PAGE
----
Thanks for the interesting question! Here's my
It's true: the Apollo spacecraft did not fly in
a straight line. One way to see this is that the
Moon is a moving target. So, when it was leaving
the Earth, if Apollo aimed straight for the
current position of the Moon, by the time it got
to those coordinates, the Moon would be far away.
After all, it took about three days to fly there,
and the Moon orbits the Earth so quickly that it
does a complete loop every 27 days. So if
someone tells me that Apollo is traveling "on
course," I would need to ask them if that means
"towards the current position of the Moon" or
"towards the projected position of the Moon in
about three days."
There's a second part to this explanation,
though. It turns out that Apollo was not traveling
directly "on course" according to either
definition! This is because the safest way to
enter the Moon's orbit starts with "catching up"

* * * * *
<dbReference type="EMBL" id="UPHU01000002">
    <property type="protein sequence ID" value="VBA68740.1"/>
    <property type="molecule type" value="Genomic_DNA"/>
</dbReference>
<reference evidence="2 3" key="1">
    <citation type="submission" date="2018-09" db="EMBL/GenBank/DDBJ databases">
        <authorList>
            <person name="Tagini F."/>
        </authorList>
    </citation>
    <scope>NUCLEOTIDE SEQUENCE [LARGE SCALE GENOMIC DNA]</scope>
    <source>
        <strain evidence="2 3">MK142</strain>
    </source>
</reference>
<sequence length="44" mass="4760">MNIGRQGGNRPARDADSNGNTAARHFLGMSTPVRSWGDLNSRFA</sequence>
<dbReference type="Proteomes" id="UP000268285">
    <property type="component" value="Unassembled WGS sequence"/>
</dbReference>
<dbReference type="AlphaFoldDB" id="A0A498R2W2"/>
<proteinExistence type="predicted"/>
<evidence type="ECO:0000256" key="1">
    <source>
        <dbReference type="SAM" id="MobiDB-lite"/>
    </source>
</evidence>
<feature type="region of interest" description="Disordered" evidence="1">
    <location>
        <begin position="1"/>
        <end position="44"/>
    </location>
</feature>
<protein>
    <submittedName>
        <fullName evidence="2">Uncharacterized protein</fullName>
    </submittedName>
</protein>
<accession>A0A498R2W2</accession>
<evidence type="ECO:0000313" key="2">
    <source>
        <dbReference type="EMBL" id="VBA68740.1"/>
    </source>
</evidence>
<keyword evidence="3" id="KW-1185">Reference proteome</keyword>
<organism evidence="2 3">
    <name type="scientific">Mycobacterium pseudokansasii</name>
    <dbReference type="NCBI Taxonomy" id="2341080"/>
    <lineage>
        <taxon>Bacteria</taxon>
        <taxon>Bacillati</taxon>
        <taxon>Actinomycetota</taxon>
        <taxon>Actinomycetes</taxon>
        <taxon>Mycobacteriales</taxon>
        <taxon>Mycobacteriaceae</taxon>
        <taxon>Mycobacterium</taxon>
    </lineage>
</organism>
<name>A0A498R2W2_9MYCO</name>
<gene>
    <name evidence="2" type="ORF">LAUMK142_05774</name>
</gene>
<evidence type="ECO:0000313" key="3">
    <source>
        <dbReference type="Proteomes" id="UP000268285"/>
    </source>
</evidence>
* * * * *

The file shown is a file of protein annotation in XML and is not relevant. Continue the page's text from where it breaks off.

to the Moon and flying alongside it.
Let's look at the
images in this analysis of Apollo's flight
From the first five images you can see that the
entire path follows a smooth curve designed to
safely enter the Moon's orbit. Since the Apollo is
so small compared to the Moon, it needs to take
special care to work with the gravity of the Moon
to avoid getting thrown out of orbit or smashing
into the surface. What is that special
care? By the time the Apollo reaches orbit,
it is already moving in the same direction as the
Moon and it is offset slightly to stay in orbit.
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